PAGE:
By Subhankar Pal, Global Research & Innovation Leader for Future of Networks, Capgemini Engineering
At the end of 2020, 5G networks had 401 million users worldwide, up from about 15.5 million just 12 months earlier according to the research firm Omdia. That growth spurt is impressive, especially when you consider that just three years earlier, 5G standards were still on the drawing board.
The first 5G standard — for non-standalone (NSA) 5G New Radio (NR) — were approved in December 2017, followed by the standalone (SA) 5G NR specs in June 2018. The schedules for both were moved up roughly one year after several major vendors and operators agreed that marketplace demand for 5G’s multi-gigabit speeds, 1 ms latency and other advanced capabilities was already strong enough for commercial success.
They were right, judging by the 385.5 million customers who upgraded to 5G in 2020. It took 4G five years to reach the same adoption level, according to Omdia, which expects 5G’s global total to hit 619 million by the end of 2021.
But it’s important to remember why the industry accelerated 5G standards development: 4G was struggling to keep up with marketplace and technological trends, such as the rise of 4K video and other bandwidth-intensive applications. Mobile operators also recognised that 4G wouldn’t enable them to compete with copper and fibre. “Over [a] three- to five-year time horizon, unequivocally, 5G will serve as a fixed broadband replacement product,” AT&T Chairman and CEO Randall Stephenson said in January 2019.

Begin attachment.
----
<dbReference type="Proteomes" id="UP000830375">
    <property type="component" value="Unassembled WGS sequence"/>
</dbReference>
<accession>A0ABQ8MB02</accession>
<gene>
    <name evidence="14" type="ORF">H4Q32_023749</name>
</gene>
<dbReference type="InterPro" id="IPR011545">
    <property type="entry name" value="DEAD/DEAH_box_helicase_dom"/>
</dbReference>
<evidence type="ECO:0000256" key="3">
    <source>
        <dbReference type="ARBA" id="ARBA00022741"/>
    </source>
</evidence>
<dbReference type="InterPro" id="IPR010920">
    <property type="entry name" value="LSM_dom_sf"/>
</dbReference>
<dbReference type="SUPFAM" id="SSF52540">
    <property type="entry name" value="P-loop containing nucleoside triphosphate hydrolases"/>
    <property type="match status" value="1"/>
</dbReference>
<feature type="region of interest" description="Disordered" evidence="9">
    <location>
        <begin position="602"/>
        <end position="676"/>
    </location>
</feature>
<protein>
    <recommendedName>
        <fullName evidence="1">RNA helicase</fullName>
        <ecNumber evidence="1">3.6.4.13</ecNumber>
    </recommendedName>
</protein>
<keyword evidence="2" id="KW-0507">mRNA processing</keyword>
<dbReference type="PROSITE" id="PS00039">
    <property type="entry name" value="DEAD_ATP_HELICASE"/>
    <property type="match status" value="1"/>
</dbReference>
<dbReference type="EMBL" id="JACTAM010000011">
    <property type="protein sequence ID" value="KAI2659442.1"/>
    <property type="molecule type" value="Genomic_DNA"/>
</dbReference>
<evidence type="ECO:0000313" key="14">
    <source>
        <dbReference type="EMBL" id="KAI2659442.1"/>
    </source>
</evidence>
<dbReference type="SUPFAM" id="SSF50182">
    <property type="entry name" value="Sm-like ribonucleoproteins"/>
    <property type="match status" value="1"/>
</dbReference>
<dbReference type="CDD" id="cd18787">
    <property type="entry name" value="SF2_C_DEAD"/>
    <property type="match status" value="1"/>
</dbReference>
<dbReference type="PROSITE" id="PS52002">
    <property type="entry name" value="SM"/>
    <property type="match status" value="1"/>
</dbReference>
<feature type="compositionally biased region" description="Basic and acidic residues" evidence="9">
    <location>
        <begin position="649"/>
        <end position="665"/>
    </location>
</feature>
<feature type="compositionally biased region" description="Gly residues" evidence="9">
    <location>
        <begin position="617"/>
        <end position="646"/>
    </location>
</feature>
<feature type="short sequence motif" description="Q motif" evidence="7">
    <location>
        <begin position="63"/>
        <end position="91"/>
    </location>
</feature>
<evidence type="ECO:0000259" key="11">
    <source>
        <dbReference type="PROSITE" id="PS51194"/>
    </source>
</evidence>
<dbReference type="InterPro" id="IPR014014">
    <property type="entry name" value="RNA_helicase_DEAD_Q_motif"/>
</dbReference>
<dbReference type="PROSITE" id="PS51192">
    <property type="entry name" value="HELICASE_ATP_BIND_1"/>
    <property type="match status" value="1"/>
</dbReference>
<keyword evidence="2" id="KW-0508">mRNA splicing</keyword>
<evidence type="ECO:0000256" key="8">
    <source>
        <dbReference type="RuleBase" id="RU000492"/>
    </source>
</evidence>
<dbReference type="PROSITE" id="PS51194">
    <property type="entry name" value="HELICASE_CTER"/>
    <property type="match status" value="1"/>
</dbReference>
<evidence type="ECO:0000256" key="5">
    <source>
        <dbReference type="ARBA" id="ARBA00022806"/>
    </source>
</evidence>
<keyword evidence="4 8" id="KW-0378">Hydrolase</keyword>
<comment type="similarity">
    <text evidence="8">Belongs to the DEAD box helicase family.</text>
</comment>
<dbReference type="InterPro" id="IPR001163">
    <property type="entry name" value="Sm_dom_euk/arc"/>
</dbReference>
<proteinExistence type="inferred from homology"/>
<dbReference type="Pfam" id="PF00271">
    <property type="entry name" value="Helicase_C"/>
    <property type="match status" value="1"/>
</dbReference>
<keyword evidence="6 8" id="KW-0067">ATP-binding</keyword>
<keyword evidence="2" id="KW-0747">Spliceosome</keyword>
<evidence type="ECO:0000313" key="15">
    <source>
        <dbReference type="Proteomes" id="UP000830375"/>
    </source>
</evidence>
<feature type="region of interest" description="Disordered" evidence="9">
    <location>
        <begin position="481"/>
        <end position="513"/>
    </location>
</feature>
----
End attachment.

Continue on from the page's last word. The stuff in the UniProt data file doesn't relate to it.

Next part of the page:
The moral of this story is that although the mobile industry has done an impressive job of developing and then rolling out 5G — 163 networks at the end of 2020, and another 114 this year, according to TeleGeography — it can’t afford to rest on its laurels. That’s why it’s not premature to start developing 6G.
The Future is Now
In fact, work on 6G is well under way. For example, the Japanese government is providing ¥50 billion for 6G R&D, China created a national 6G R&D working group in November 2019 and the European Commission launched its Hexa-X 6G initiative in January 2021.
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